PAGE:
Bernstein, Jeremy. Science Observed: Essays Out of my Mind. New York: Basic Books, 1982.

 

Bernstein, Jeremy. Science Observed: Essays Out of my Mind. New York: Basic Books, 1982.

These are previously published essays from The American Scholar, where the author is a
contributor. I remember the author mainly as a contributor on things mathematical to the New
Yorker and, indeed, there is a piece from that source too. This Harvard trained mathematician,
with a knack for popularizing the esoteric fields of quantum physics and computer math, here
presents some thoughts concerning computers and artificial intelligence. In terms of people, the
major focus is on Marvin Minsky and his contributions to Artificial Intelligence.

Minsky was, for a time, a graduate student at Princeton. He describes his department in these
words: "The graduate department at Princeton was another perfect world. It was like a club. They
admitted only a handful of students each year, mostly by invitation. It was run by Solomon
Lefschetz. He was a man who didn't care about anything except quality. There were no exams.
Once I got to look at my transcript. Instead of the usual grades I was used to, there were fifteen or
twenty A's, many of them in courses I had never taken. Lefschetz felt that either one was a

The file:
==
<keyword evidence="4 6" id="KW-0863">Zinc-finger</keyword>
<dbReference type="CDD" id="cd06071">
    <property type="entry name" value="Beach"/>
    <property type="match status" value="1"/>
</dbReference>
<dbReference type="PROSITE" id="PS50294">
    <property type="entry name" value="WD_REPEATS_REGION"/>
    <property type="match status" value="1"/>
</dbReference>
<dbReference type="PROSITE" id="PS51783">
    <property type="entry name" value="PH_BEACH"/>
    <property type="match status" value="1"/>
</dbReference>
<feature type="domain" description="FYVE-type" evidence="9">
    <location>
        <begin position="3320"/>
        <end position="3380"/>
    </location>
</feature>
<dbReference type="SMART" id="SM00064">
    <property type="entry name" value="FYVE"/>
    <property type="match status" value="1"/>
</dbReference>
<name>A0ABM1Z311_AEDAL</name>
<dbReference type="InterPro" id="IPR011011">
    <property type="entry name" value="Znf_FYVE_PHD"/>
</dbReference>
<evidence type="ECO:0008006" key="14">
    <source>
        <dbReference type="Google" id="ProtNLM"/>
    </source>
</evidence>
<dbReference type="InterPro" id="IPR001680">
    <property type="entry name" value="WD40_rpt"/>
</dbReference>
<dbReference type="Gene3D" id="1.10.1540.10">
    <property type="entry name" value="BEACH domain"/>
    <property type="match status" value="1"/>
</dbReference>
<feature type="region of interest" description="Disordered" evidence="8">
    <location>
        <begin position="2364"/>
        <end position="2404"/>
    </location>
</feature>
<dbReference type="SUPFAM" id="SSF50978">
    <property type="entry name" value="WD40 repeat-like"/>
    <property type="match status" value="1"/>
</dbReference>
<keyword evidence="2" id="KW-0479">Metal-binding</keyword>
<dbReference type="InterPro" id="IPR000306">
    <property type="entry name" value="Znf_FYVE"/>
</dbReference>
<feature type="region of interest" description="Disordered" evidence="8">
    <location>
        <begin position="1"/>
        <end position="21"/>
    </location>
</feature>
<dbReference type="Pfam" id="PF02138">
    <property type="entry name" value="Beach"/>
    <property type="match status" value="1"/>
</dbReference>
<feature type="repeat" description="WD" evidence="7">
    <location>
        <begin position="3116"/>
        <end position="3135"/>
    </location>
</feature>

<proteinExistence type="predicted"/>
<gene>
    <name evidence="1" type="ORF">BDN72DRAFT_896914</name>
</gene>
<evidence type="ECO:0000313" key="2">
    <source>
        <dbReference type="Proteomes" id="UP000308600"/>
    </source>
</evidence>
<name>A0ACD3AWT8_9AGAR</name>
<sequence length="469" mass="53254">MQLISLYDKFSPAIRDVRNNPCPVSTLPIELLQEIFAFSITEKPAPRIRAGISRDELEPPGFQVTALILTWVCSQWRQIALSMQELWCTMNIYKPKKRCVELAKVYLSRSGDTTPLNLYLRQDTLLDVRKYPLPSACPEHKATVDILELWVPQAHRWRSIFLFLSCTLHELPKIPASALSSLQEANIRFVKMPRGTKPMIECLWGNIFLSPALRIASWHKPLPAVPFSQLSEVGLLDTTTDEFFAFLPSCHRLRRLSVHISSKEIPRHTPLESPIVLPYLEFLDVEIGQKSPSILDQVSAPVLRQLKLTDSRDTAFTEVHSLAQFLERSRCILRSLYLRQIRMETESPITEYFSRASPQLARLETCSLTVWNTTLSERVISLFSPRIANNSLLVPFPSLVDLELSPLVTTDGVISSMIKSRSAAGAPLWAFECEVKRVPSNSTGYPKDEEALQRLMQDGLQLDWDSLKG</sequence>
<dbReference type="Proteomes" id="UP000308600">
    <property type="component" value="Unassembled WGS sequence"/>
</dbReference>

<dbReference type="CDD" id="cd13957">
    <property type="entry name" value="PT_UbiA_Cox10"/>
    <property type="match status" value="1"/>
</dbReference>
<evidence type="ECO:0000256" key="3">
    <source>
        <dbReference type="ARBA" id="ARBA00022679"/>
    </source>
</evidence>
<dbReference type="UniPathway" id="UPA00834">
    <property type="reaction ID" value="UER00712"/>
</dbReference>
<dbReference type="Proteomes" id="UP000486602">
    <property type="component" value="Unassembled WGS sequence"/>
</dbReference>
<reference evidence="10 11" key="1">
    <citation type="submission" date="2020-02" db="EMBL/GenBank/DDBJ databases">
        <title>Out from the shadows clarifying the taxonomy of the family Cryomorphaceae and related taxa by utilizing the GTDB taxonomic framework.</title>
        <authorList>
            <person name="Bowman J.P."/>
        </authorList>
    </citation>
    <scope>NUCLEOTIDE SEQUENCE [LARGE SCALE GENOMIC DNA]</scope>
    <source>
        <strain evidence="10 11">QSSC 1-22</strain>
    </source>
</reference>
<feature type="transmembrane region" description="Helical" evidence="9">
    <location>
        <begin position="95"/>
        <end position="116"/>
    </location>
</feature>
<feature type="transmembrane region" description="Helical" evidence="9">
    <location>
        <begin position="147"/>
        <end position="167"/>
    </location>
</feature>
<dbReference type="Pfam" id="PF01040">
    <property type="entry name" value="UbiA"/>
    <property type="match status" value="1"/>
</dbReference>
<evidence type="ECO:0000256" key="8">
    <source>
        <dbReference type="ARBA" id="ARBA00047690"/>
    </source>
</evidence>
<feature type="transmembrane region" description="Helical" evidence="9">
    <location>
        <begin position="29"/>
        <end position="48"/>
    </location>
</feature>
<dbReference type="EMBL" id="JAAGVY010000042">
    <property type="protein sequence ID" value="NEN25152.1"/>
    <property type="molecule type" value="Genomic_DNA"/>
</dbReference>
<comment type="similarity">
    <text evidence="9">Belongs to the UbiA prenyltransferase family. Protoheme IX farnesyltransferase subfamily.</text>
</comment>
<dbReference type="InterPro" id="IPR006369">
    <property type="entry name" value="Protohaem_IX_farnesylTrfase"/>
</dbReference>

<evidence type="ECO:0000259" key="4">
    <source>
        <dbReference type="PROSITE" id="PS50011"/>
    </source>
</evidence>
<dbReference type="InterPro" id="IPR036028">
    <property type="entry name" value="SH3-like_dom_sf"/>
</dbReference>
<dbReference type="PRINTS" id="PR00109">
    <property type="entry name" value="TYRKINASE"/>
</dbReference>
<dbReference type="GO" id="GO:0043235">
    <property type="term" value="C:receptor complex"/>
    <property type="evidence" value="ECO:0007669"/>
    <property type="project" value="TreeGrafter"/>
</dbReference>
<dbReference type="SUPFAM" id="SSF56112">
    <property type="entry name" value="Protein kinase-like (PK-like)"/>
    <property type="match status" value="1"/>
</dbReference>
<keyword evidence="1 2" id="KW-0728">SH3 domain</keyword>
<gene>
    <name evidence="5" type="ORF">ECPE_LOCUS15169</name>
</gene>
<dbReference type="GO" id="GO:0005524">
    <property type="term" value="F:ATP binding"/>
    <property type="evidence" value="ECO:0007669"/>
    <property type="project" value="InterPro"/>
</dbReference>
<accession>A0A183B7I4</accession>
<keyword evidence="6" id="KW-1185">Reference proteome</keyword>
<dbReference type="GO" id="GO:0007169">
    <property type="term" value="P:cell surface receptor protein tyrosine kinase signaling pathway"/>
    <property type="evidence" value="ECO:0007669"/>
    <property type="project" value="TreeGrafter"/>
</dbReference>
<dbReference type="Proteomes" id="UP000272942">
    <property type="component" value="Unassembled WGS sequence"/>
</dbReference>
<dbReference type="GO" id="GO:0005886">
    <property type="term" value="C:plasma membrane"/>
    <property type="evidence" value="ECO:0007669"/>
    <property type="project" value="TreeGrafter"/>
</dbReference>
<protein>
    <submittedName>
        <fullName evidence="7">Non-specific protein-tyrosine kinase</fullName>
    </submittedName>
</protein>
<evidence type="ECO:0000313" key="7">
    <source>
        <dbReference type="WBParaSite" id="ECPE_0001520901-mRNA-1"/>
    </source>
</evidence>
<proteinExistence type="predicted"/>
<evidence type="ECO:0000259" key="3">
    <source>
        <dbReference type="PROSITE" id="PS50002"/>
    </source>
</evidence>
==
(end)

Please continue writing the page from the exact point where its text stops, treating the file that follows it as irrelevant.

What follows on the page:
mathematician or one wasn't and it didn't matter how much mathematics one actually knew. For
the next two years I hung around a kind of common room that Lefschetz had created for the
graduate students, where people came to play Go or chess. For a while I studied topology, but
then I ran into a young graduate student in physics named Dean Edwards who was a whiz at
electronics. We began to build vacuum tube circuits that did all sorts of things." (p. 35) Quite a
different program from the one we use in sociology.

An important paper on computers was written in 1943 by a pair named McCulloch-Pitts. Minsky,
then an undergraduate, couldn't understand the second part of the paper. McCulloch and Pitts are
described in this way: "I believe that MuCulloch was dazzled by Pitts, who was then about
sixteen and a mathematical prodigy. Later I attempted to have some conversations with Pitts
(who came to MIT with McCulloch) about [the paper] but he would never discuss it. I concluded
that Pitts (who died in 1960) was on the track of a theory which he never got. He was bluffing
and McCulloch had been somewhat taken in by it... It took a lot of courage for me to decide that
it wasn't all there." (p. 61)